29 May: In a statement from the African Regional WHO Director, “it appears that the swift actions taken by African leaders and communities has slowed the spread of the virus,” in the three months since the first case was reported in Sub-Saharan Africa. The quick implementation of public health measures and lockdowns are credited, with concern that cases could rapidly increase if measures are lifted too quickly. The WHO encourages gradual easing of measures along with continual testing, assessment of the situation and risks, stating “ending a lockdown is not an event, but a process”.
28 May: Around 20,000 additional cases have been reported in the past week from at least 43 countries. Maximum increases in cases were recorded in the following countries - South Sudan (from 282 to 806 cases), Comoros (from 34 to 87 cases), Mauritania (from 131 to 262 cases), Ethiopia (from 365 to 701 cases), Madagascar (from 326 to 586 cases), Sao Tome and Principe (from 251 to 441 cases), Central African Republic (from 411 to 652 cases) and Cameroon (from 3,529 to 5,436 cases). Namibia and Mauritius reported imported cases after 45 and 28 days, respectively. No cases have been detected in Seychelles and Eritrea in the past 49 and 37 days, respectively.
A total of 460 new deaths were reported in the past week from at least 30 countries, with about half from South Africa. No deaths have been recorded in Eritrea, Seychelles, Lesotho, Namibia, Rwanda and Uganda since the start of the pandemic.
The total number of cases in African continent is now at around 118,717 and total deaths at 3,574. This figure includes cases in Egypt, Morocco, Sudan, Djibouti, Somalia, Tunisia and Libya which are considered in WHO EMRO region. Significant number of cases have been reported in health care workers with 2,217 of them being infected in 32 countries. Nigeria is the most affected, with 606 health care workers infected with COVID-19.
23 May: The African Regional Office of the WHO has released a statement as the region reaches 100,000 confirmed cases. It states that the outbreak seems to be on a different path in Africa, with lower mortality than seen in other world regions. Some suggestions to explain this include: younger populations (elderly people have higher fatality rates) and the quick response and lockdown measures as it learned from other countries infected beforehand. However as the African Regional Director states “we must not be lulled into complacency as our health systems are fragile and are less able to cope with a sudden increase in cases.” Testing rates in the region remain low and many healthcare workers have been infected.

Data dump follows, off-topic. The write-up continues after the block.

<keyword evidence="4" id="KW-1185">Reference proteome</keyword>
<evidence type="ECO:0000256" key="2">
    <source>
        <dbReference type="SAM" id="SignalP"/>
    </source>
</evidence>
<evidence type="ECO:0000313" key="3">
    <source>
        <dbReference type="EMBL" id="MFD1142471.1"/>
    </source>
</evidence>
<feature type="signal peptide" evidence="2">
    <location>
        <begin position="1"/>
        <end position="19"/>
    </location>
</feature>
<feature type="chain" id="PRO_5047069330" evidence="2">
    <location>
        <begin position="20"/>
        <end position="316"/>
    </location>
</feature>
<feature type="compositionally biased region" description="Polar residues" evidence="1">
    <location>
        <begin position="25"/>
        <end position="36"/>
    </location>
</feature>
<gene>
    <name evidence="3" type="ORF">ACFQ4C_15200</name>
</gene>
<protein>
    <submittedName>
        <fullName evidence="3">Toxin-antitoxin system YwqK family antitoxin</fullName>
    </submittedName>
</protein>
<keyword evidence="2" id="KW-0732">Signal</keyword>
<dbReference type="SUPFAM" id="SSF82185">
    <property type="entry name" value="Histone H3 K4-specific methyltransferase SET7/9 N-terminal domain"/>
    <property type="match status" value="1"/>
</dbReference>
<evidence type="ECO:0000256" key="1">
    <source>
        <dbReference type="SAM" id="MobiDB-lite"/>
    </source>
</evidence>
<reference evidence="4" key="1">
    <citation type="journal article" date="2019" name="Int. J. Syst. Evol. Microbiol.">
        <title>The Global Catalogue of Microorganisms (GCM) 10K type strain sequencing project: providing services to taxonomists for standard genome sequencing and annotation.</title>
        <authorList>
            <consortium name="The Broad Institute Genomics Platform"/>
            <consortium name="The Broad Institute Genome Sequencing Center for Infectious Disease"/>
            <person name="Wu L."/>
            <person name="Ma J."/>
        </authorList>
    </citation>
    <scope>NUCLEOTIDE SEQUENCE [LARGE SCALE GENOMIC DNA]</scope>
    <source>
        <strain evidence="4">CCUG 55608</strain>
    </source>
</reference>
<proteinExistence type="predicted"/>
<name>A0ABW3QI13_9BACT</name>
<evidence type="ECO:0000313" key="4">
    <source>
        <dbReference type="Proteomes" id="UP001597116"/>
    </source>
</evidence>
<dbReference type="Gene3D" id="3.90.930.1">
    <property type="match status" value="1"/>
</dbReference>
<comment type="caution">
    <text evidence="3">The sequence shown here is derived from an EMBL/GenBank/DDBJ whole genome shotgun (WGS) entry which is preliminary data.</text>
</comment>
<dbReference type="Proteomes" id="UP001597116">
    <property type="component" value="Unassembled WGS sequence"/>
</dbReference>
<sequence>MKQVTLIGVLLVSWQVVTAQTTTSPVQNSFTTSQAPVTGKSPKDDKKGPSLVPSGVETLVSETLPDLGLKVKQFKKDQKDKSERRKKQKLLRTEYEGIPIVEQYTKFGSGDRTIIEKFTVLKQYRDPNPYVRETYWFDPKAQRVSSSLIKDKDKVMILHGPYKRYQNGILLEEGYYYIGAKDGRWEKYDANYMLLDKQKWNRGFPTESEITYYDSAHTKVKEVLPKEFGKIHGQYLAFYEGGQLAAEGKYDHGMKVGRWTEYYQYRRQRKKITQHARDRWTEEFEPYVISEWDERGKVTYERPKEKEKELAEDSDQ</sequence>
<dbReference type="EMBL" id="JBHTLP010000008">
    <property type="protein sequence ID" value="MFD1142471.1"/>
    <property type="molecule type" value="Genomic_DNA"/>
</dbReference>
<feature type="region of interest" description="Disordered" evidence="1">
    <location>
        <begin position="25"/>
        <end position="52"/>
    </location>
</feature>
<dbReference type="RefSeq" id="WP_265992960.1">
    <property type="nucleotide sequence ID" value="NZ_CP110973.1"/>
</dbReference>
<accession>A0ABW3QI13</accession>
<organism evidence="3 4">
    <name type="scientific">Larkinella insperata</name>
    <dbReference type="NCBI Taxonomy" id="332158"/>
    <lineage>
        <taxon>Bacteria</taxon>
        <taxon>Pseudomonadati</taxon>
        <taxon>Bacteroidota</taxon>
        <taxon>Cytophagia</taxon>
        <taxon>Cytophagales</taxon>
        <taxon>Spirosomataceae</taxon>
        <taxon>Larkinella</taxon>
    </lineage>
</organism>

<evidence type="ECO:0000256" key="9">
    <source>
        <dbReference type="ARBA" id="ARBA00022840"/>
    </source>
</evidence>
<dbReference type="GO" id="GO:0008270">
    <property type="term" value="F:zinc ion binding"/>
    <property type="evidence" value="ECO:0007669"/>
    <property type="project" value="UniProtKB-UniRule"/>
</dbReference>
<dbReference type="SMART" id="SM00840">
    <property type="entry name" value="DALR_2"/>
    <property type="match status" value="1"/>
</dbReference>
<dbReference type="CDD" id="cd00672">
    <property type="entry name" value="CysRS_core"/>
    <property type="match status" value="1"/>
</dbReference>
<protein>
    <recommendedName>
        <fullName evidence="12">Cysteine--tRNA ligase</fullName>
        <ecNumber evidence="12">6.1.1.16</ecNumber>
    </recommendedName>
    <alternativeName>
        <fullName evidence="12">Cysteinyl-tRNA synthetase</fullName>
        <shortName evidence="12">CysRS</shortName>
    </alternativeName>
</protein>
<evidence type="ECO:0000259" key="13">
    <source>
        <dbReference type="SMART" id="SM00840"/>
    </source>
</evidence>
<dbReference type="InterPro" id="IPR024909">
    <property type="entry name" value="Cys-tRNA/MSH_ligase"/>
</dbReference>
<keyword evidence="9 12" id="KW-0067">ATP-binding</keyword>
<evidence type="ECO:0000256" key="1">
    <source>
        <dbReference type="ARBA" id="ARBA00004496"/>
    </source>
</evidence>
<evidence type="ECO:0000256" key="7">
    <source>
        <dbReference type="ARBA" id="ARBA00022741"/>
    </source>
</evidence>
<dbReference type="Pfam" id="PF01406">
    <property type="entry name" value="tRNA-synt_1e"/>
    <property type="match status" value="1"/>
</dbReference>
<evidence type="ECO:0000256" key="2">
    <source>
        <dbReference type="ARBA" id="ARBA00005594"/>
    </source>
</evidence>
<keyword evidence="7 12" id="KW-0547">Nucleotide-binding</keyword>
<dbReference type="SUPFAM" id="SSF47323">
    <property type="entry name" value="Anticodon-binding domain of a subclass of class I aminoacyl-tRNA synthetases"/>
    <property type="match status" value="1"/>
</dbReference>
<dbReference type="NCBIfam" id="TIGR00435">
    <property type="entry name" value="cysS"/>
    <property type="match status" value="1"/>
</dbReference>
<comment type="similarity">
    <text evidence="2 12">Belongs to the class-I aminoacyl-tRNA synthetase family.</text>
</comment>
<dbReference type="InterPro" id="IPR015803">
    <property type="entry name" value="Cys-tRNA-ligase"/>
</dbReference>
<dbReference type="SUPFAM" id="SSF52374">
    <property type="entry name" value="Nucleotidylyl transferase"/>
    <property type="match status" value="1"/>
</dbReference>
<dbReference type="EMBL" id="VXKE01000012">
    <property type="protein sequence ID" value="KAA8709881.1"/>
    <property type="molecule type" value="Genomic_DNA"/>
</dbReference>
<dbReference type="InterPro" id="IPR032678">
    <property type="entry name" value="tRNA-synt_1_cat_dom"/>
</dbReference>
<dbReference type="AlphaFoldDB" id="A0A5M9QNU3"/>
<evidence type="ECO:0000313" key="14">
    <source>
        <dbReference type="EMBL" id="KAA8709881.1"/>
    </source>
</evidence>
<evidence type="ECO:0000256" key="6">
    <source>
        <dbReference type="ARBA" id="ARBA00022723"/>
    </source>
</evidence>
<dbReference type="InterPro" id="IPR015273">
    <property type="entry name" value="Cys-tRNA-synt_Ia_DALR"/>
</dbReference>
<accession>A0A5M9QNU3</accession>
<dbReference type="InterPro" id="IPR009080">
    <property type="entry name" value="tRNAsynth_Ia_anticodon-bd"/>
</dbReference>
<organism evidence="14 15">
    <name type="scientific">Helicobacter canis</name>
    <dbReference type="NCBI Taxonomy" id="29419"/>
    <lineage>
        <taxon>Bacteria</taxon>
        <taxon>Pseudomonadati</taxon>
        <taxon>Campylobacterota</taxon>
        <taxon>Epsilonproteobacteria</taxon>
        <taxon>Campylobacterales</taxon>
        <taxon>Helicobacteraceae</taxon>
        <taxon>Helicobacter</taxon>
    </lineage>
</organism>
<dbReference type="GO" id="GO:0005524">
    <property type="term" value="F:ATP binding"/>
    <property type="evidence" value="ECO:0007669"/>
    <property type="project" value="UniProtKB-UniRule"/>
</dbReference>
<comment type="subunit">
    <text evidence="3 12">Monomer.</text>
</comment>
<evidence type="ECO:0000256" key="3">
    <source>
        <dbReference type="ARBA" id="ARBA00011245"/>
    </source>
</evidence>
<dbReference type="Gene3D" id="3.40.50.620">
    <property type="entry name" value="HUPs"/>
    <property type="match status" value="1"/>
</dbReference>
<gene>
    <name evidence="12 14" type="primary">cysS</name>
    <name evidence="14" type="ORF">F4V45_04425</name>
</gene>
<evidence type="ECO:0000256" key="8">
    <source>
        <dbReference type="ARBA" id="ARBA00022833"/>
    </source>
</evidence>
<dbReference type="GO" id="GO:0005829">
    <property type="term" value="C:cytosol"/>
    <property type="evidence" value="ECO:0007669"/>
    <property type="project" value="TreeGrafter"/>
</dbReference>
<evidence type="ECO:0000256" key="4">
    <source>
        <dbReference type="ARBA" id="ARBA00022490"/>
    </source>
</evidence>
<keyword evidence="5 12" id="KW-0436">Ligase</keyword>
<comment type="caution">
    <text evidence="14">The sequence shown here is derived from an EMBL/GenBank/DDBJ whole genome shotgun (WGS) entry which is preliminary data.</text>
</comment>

20 May: WHO-AFRO has published COVID-19 situation report #12. The general trend across Africa is increasing cases, with community transmission occurring in more than half the countries. At this time, urban centres remain the hotspots with little transmission in rural communities. Cross-border spread due to long-distance truck drivers and illegal border movement is rising.
A total of 64,388 cases have been recorded from all 47 member states, of which 1,827 fatalities are reported. This is an increase of 16,435 cases from 42 countries in a week. Large percentage increases have been observed in Central African Republic, Equatorial Guinea, Gabon, Madagascar, Mauritania, South Sudan, Togo, Uganda and Zambia. Gabon and Guinea-Bissau crossed over 1,000 cases.
Over 26,000 people have recovered – including all cases in Eritrea (39) and Seychelles (11). Health care worker infections continue to rise; 1,920 cases have been reported from 32 countries. The outbreak continues to disproportionately affect males with 1.8:1 ratio of male to female infections.
Four countries have not reported cases in over three weeks (Eritrea, Mauritius, Namibia and Seychelles) and Tanzania has gone 12 days since the last case was confirmed.
13 May: According to the latest COVID-19 situation report by WHO-AFRO #11, all the member states in African region have reported COVID-19 cases with Lesotho being the latest. Since the last report on 6 May, 15,000 additional cases have been reported which is a 42 percent increase than the week before. More than 100 percent increase in cases was recorded in Benin, Chad, Gabon, Guinea- Bissau, South Sudan and Zambia. At least two weeks have passed since Eritrea, Mauritania, Mauritius, Namibia and Seychelles reported any case. An increase in deaths was also noted, with 295 deaths recorded in the week to 12 May.
In total, about 48,000 cases and around 1,500 deaths have been recorded in the region. South Africa has reported the highest number of cases at 11,350 while death rate is highest in Algeria at 8.5 percent. Community transmission is ongoing in at least 24 countries. An increase in imported cases associated with long distance truck drivers and illegal transboundary movement has been observed.
Case profiling indicates that males are more affected than females and the median age of affected individuals is 42 years. Most affected age groups are 31 to 39 and 40 to 49 years.